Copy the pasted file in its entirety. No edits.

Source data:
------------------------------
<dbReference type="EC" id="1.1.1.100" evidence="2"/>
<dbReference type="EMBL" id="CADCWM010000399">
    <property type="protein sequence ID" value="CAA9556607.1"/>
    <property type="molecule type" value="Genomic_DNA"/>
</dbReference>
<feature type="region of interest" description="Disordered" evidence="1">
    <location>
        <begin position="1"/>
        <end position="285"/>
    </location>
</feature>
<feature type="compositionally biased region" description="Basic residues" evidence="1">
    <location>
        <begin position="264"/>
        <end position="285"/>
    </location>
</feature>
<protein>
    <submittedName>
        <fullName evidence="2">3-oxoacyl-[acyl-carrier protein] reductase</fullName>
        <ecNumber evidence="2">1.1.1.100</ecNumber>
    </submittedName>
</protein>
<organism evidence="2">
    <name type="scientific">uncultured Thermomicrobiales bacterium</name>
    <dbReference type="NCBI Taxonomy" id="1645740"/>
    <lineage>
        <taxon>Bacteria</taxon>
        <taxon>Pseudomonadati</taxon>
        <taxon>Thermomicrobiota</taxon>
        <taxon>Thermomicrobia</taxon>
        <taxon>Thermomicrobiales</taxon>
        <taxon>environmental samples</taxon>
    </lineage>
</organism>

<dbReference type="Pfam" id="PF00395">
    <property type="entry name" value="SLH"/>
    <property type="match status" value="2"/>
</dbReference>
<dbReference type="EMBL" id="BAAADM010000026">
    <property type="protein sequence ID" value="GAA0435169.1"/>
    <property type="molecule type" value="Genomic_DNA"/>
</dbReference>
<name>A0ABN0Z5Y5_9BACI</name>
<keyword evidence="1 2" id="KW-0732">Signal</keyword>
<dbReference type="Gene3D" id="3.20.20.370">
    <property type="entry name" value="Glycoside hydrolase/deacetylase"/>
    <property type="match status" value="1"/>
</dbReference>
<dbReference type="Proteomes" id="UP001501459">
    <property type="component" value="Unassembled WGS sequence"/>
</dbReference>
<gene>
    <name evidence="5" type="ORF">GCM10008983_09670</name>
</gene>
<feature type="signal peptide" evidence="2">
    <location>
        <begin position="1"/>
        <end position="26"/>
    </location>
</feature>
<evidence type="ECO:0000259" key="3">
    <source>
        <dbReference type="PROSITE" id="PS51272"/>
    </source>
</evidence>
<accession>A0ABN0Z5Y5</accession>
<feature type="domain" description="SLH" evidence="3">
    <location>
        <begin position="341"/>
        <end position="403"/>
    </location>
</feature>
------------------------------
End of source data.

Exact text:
<dbReference type="EC" id="1.1.1.100" evidence="2"/>
<dbReference type="EMBL" id="CADCWM010000399">
    <property type="protein sequence ID" value="CAA9556607.1"/>
    <property type="molecule type" value="Genomic_DNA"/>
</dbReference>
<feature type="region of interest" description="Disordered" evidence="1">
    <location>
        <begin position="1"/>
        <end position="285"/>
    </location>
</feature>
<feature type="compositionally biased region" description="Basic residues" evidence="1">
    <location>
        <begin position="264"/>
        <end position="285"/>
    </location>
</feature>
<protein>
    <submittedName>
        <fullName evidence="2">3-oxoacyl-[acyl-carrier protein] reductase</fullName>
        <ecNumber evidence="2">1.1.1.100</ecNumber>
    </submittedName>
</protein>
<organism evidence="2">
    <name type="scientific">uncultured Thermomicrobiales bacterium</name>
    <dbReference type="NCBI Taxonomy" id="1645740"/>
    <lineage>
        <taxon>Bacteria</taxon>
        <taxon>Pseudomonadati</taxon>
        <taxon>Thermomicrobiota</taxon>
        <taxon>Thermomicrobia</taxon>
        <taxon>Thermomicrobiales</taxon>
        <taxon>environmental samples</taxon>
    </lineage>
</organism>

<dbReference type="Pfam" id="PF00395">
    <property type="entry name" value="SLH"/>
    <property type="match status" value="2"/>
</dbReference>
<dbReference type="EMBL" id="BAAADM010000026">
    <property type="protein sequence ID" value="GAA0435169.1"/>
    <property type="molecule type" value="Genomic_DNA"/>
</dbReference>
<name>A0ABN0Z5Y5_9BACI</name>
<keyword evidence="1 2" id="KW-0732">Signal</keyword>
<dbReference type="Gene3D" id="3.20.20.370">
    <property type="entry name" value="Glycoside hydrolase/deacetylase"/>
    <property type="match status" value="1"/>
</dbReference>
<dbReference type="Proteomes" id="UP001501459">
    <property type="component" value="Unassembled WGS sequence"/>
</dbReference>
<gene>
    <name evidence="5" type="ORF">GCM10008983_09670</name>
</gene>
<feature type="signal peptide" evidence="2">
    <location>
        <begin position="1"/>
        <end position="26"/>
    </location>
</feature>
<evidence type="ECO:0000259" key="3">
    <source>
        <dbReference type="PROSITE" id="PS51272"/>
    </source>
</evidence>
<accession>A0ABN0Z5Y5</accession>
<feature type="domain" description="SLH" evidence="3">
    <location>
        <begin position="341"/>
        <end position="403"/>
    </location>
</feature>